Hastings praises legislation to create guest worker program for farm laborers

U.S. Rep. Doc Hastings, R-Pasco, praised a GOP-supported bill that would create a guest worker program for foreign farm laborers.

The bill, House Resolution 2278, was approved last week by the House Judiciary Committee.

"We're moving the legislation in the House and hopefully, we can get a workable guest worker program," Hastings said Monday on a visit back to his district.

Supporters say it would also allow companies to make sure their employees are legally in the United States and improve the ability for American companies to hire highly skilled workers from overseas. Opponents say it allows state and local authorities to enforce federal immigration laws and requires mandatory detention for anyone convicted of drunken driving who is in the country illegally.

A competing Senate bill with bipartisan support would allow a 13-year path to citizenship for an estimated 11 million immigrants living illegally in the United States.

But some conservatives have called on House Speaker John Boehner to keep any immigration legislation from coming to a vote, because of fears of what could happen in a potential compromise with the Senate.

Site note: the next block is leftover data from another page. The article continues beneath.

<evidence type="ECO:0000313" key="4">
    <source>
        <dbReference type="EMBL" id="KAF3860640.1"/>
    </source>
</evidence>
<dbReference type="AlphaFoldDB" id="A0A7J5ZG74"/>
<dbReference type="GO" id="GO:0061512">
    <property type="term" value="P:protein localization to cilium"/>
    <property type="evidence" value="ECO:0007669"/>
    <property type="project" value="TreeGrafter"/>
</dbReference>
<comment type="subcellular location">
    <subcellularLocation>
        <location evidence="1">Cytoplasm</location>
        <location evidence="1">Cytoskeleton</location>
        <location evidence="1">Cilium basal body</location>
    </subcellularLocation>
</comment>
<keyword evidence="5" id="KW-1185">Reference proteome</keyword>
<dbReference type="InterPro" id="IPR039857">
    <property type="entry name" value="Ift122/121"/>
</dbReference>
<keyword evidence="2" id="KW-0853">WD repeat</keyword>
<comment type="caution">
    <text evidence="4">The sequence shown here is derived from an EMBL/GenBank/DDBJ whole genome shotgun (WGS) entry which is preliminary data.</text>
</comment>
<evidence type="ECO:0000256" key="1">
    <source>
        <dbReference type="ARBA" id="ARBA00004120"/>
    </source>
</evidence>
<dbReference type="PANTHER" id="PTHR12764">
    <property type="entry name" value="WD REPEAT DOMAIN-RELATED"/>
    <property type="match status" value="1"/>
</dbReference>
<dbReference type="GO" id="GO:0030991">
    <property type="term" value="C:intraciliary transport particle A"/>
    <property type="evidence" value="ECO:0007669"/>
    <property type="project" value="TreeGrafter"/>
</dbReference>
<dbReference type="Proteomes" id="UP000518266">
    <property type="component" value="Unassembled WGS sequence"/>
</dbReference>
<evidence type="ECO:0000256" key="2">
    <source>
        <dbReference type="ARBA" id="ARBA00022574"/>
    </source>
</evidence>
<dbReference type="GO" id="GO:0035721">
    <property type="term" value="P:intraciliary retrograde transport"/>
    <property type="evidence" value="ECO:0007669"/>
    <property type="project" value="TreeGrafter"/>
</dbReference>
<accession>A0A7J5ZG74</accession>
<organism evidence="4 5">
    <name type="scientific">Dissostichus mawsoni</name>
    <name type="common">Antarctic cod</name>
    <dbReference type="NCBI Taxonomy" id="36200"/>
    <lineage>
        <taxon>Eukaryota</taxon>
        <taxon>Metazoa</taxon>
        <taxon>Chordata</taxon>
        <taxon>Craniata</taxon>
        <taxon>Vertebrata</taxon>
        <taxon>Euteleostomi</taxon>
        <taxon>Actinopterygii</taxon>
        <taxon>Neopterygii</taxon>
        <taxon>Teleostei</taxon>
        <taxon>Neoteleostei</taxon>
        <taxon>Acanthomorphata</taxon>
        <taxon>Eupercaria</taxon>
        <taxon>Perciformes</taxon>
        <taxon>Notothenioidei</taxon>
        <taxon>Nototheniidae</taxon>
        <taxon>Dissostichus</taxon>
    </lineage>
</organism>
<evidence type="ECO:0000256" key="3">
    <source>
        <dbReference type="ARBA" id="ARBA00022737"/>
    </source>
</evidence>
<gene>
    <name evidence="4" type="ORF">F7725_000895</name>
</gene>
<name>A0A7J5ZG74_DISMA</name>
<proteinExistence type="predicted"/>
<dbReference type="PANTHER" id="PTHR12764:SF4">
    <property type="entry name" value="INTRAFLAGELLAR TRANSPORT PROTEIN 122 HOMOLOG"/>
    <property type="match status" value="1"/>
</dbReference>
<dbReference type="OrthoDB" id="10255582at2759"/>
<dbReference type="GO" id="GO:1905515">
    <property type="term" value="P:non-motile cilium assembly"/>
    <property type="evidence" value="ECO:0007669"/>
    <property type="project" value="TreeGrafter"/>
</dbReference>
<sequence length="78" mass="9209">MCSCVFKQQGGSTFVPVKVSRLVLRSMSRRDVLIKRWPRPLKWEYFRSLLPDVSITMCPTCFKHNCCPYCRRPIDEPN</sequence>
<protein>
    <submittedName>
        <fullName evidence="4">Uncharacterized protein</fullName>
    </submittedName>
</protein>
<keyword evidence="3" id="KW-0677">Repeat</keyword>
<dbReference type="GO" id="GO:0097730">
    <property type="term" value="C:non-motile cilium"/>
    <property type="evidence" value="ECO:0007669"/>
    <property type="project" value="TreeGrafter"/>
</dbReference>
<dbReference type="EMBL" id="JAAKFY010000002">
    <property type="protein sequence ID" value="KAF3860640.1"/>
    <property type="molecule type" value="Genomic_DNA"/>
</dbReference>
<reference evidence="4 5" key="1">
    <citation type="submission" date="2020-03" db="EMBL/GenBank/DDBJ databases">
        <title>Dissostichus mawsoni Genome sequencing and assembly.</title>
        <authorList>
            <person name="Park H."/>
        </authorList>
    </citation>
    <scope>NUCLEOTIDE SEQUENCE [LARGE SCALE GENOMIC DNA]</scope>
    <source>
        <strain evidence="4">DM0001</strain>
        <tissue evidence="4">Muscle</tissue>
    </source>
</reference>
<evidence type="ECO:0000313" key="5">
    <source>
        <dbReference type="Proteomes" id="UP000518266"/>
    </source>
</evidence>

Hastings also said the farm bill, which failed to pass the House last week, won't impact farming as much as its name implies. More than 80 percent isn't related to farming.

The farm bill didn't pass because it gave states the option of participating in a work requirement pilot program for food stamp recipients, Hastings said.

Hastings is in favor of the food stamp work program and hopes the farm bill will come back up for a vote, he said.

"There is very little dispute on the farm policies in the farm bill," he said. "The dispute is in the nutritional program, principally food stamps."

Hastings also hopes to find a Senate sponsor for a bill that would allow public access to the summit of Rattlesnake Mountain. Only a few small tours each year are allowed to visit the Mid-Columbia's highest peak.

A Hastings-sponsored bill passed the House unanimously on June 11. A similar bill passed in 2011, but died because of lack of a Senate sponsor.

"There is bipartisan support over there, there's no question about that," he said. "There doesn't have to be a Senate companion bill, it just makes it easier if there is. We passed it unanimously out of the House, so hopefully that momentum will carry over into the Senate."

Hastings met Monday with employees in New York Life Insurance Company's Kennewick office to talk about potential tax reform.

"Obviously in financial institutions, like New York life is, they have an interest in that," he said.